In Bryce Drew’s first year at the helm, the Commodores overcame a shaky start to win nine of their last 13 games. Vanderbilt has beaten the Gators twice and knocked off South Carolina and Arkansas. Also, that January non-conference win against Iowa State — a likely middle seed — looks a whole lot better with the Cyclones’ meteoric rise.
Vanderbilt takes on Texas A&M in the second round of the SEC tournament for a chance to play No. 2 seed Florida in the quarterfinals. A three-game sweep over the Gators would be an impressive feat to consider come Selection Sunday.
Illinois (18-13, 8-10) | Big TenIllinois was riding high into Saturday on a four-game winning streak that catapulted the Illini into favorable position to squeak their way into the field. Then they lost to Rutgers, who has just three conference wins this season.
That’s March for you.
Now the Illini have work to do entering the Big Ten tournament in Washington, D.C. Illinois ranks 57th in RPI and is 0-5 against ranked teams this season.
The Illini likely need to run the table and win the conference title to advance to their first NCAA tournament since 2013. A runner-up finish or semifinals appearance may be enough, depending on other results.
A run like that in the conference tournament isn’t too far-fetched considering the lackluster play across the Big Ten down the stretch. Illinois already has beaten Northwestern (a likely NCAA tournament team) twice, Michigan State and Iowa in the past month. What may ultimately determine the Illini’s fate is if they can pick up a big win over one or two of the conference’s top-tier teams -- like Wisconsin or Purdue -- in later rounds.
Xavier (19-12, 9-9) | Big EastLosing a guard of Edmond Sumner’s caliber is tough to overcome for any program with tournament hopes. Trevon Bluiett and J.P. Macura have been carrying the load in his absence and have the Musketeers in position for a possible fourth straight berth.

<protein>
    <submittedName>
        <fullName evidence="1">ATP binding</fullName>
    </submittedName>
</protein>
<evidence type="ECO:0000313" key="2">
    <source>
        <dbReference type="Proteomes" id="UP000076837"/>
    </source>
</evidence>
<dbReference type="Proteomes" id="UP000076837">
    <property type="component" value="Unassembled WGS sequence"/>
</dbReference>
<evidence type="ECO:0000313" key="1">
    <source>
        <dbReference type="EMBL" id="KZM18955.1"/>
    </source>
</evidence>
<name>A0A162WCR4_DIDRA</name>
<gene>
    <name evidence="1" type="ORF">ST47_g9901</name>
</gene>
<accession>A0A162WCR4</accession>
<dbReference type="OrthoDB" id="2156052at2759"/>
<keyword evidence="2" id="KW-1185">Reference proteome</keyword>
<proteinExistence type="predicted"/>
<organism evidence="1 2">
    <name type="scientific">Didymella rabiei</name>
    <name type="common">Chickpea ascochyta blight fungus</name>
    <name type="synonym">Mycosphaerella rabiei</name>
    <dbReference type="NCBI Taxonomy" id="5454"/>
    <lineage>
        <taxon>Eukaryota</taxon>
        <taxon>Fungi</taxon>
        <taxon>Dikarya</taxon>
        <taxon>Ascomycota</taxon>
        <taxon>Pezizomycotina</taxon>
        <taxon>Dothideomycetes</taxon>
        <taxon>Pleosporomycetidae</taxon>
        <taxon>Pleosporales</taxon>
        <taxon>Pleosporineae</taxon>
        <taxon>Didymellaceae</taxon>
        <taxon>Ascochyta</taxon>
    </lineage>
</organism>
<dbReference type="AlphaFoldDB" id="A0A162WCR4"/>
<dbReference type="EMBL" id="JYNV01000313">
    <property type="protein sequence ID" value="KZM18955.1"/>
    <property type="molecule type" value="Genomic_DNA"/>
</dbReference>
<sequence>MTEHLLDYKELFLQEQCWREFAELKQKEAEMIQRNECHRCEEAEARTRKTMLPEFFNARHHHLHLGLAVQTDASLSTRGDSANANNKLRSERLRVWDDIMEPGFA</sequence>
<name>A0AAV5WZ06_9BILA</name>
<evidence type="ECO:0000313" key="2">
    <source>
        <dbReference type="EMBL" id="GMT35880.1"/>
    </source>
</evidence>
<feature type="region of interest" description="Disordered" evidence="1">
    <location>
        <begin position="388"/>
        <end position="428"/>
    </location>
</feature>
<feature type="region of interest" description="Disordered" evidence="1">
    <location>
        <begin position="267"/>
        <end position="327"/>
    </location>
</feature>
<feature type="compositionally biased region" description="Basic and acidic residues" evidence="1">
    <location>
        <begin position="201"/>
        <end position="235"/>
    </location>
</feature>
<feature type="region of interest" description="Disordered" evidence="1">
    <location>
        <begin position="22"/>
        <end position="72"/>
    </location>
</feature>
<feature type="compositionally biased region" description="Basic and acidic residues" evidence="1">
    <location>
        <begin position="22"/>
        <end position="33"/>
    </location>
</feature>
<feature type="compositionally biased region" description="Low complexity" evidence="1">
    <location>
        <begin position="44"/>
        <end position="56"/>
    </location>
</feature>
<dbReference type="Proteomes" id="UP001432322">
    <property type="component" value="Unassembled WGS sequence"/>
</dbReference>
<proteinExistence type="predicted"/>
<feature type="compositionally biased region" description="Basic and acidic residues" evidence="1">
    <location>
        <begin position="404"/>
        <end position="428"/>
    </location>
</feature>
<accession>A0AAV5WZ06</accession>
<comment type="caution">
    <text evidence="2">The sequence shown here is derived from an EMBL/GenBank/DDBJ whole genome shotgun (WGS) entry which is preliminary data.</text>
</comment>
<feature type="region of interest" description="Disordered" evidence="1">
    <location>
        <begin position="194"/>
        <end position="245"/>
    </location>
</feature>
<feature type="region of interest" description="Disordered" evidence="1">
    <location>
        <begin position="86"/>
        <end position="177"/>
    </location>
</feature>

The problem is, Xavier ended the season losing six of its final seven games. Now the Musketeers must play on Day 1 of the tournament against last-place DePaul and likely have to beat Butler in the quarterfinals to feel secure.
The Big East tournament has plenty of intrigue with injuries and late surges. The quarterfinals matchup between Marquette and Seton Hall pit a team needing help to get into the field against a team that appears to be in the top 68 but can't afford an early exit.
On the other side of the bracket, Providence goes against a Creighton team that's struggled the whole second half without point guard Maurice Watson Jr. (torn ACL). Tournament bids and seeding stakes are on the line throughout this tournament.
Rhode Island (21-9, 13-5) | Atlantic 10Three years ago the A-10 had a conference-record six representatives in the NCAA tournament field. This year, it will need some help to get a third in.
Dayton and VCU are sure bets. Below them, Rhode Island faces uncertainty.
URI has a respectable No. 42 RPI ranking and has won nine of its last 10 games, including a 10-point victory against VCU on Feb. 25. But the Rams’ best win of the season came all the way in November — against then-No. 24 Cincinnati — and they have two bad losses to La Salle and Fordham.
The A-10 has seen six different tournament champs in the past seven seasons, only two of which have been top seeds. That parity may benefit No. 4 seed URI, who will have a bye for the first two rounds.
URI has the pieces to make a run. After missing almost the entirety of last season due to injury, junior guard E.C. Matthews has returned to lead the team with 14.4 points per game. He’s joined by veteran frontcourt members Hassan Martin and Kuran Iverson, who average more than 14 combined rebounds and almost four blocks per game.
The Rams haven’t made the NCAA tournament since 1999.